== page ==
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Twilight Odyssey: Twilight Odyssey

It's always fun to watch a band mature and grow. Years ago I remember hearing a CD from a band from Brooklyn, New York called Urshurak, who had some line-up changes as well as a name change and later became Twilight Odyssey. After hearing and reviewing their debut EP a few years ago, it was evident that Twilight Odyssey had many of the tools to establish themselves in the crowded world of metal, but that they still had some work to do. Now, with the release of their first full length CD, the band seems to be gelling as a unit, as their debut is loaded with plenty of classic early 80's styled metal.

I'll admit, upon first listen I was impressed with the power that the band was now possessing, but was a little unsure of the production of the CD. Upon further listens on various types of CD players, with headphones, without, and in the car, the production style became a little clearer. It's very easy these days to expect the "in your face, crystal clear and digital" processed production sounds that so many bands employ. What I initially thought to be a rather unbalanced sound revealed itself to be a throwback to the way metal albums sounded 25 years ago, back when Queensryche first hit the scene, and bands like Iron Maiden, Judas Priest, Fates Warning, and Saxon were ruling the metal world. In fact, much of the guitar sounds, as well as the way singer Pamela J. (PJ)Berlinghof's vocals soar above the mix, remind me of the first two Queensryche albums. It's raw, it's warm, and really retro, which is a refreshing change. Speaking of Pamela's vocals, she has definitely grown into her role as a powerful focal point of the band, as she now sounds more assured of her talents than on the EP, and sounds like a cross between Pat Benatar and Doro, but with more power. Songs like "Near Dark" and "Plaza de Toros" see her conjuring up a multitude of styles and delivery, from melodic yet moody vocalizations to high-pitched screams that reach for the stars. She's also gorgeously venomous on the raging and memorable "Zero Hour", a song that has a chorus that you will be hard pressed to get out of your head hours after you hear it for the first time. Guitarist Ben Asaro knows all the tricks of the metal trade, and if you like crunchy riffs, flashy solos, and plenty of pinch harmonics then you are in for a treat. Some listeners might wish the band had two guitar players, as the way the songs are written they just scream for twin harmonies and unison leads, which Ben covers here all by himself. The band had two guitarists previously, and have just recently added a new player who did not join in time to record the new album, so expect plenty of musical fireworks on future releases and especially live on stage. At times though on the CD when Asaro is laying down a lead the rhythm guitar parts just drop out and the music sounds a little flat without some rhythm crunch behind it, but my guess is either the band likes the sound of the multi-tracked leads with no rhythm guitars, or that this aspect might change a little on future releases with the added guitarist. Synthesizers are interspersed occasionally on the CD by Asaro for a nice effect, and I wonder also how much more of a full sound the band can get with a full time keyboard player.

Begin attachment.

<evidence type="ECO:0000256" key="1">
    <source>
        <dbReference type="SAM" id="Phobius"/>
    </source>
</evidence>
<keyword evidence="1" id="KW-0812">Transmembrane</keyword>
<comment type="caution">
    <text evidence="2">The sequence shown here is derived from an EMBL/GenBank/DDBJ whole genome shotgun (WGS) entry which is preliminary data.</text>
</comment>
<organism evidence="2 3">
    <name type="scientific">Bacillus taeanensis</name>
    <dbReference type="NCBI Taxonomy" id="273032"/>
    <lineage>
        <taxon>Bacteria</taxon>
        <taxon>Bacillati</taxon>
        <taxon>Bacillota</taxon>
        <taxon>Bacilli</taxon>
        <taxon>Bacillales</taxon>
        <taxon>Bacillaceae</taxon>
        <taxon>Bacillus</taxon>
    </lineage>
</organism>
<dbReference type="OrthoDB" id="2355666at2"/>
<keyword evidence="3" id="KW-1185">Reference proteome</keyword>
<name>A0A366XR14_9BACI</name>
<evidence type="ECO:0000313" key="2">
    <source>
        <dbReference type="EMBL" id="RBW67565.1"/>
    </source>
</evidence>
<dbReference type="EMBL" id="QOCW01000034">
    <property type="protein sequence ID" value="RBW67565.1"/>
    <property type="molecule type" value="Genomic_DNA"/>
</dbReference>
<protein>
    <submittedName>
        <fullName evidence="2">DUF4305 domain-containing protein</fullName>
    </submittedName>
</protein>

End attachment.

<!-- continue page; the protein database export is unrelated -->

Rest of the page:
Overall, there are just an abundance of gritty and catchy metal anthems to be heard here, like the lengthy "Defiler", a song with intricate guitar riffs, catchy vocal melodies from Berlinghof, and pummeling rhythms. A song from their Urshurak days, "The Endless Days of a Stranger", is once again reprised here, sounding better than ever with stronger guitar work and amazing vocals from PJ. The male vocal chorus "…destroy all evil, destroy all evil" is still present, and maybe it's my ears but I seem to be warming up to this aspect of the song where years ago I questioned it. Other highlights include the weaving guitar workout for Asaro "Onward to the Games", the progressive and atmospheric "Under the Black Flag" (which has some subtle Iced Earth influences), and the closing metal epic "Gift of the Southern Oracle".

If you miss the sounds of the early 80's when European metal ruled the land before the glitz and glam of the L.A. scene took over, then the latest from Twilight Odyssey will be a welcome addition to your CD collection. The all around packing of the CD is extremely professional and classy, with photographs, complete lyrics, and attractive artwork. Hopefully the band will get noticed by a prominent metal label and be able to bring their classy sounds to a wider audience. Brooklyn can't have it all now can they?


Track Listing
1) Plaza de Toros
2) Zero Hour
3) Near Dark
4) Under the Black Flag
5) Defiler
6) The Endless Days of a Stranger
7) Onward to the Games
8) The New Queen
9) Gettysburg (The Blue and the Gray)
10) Gift of the Southern Oracle

Added: September 29th 2005
Reviewer: Pete Pardo
Score:
Related Link: Band Website
Hits: 2062
Language: english

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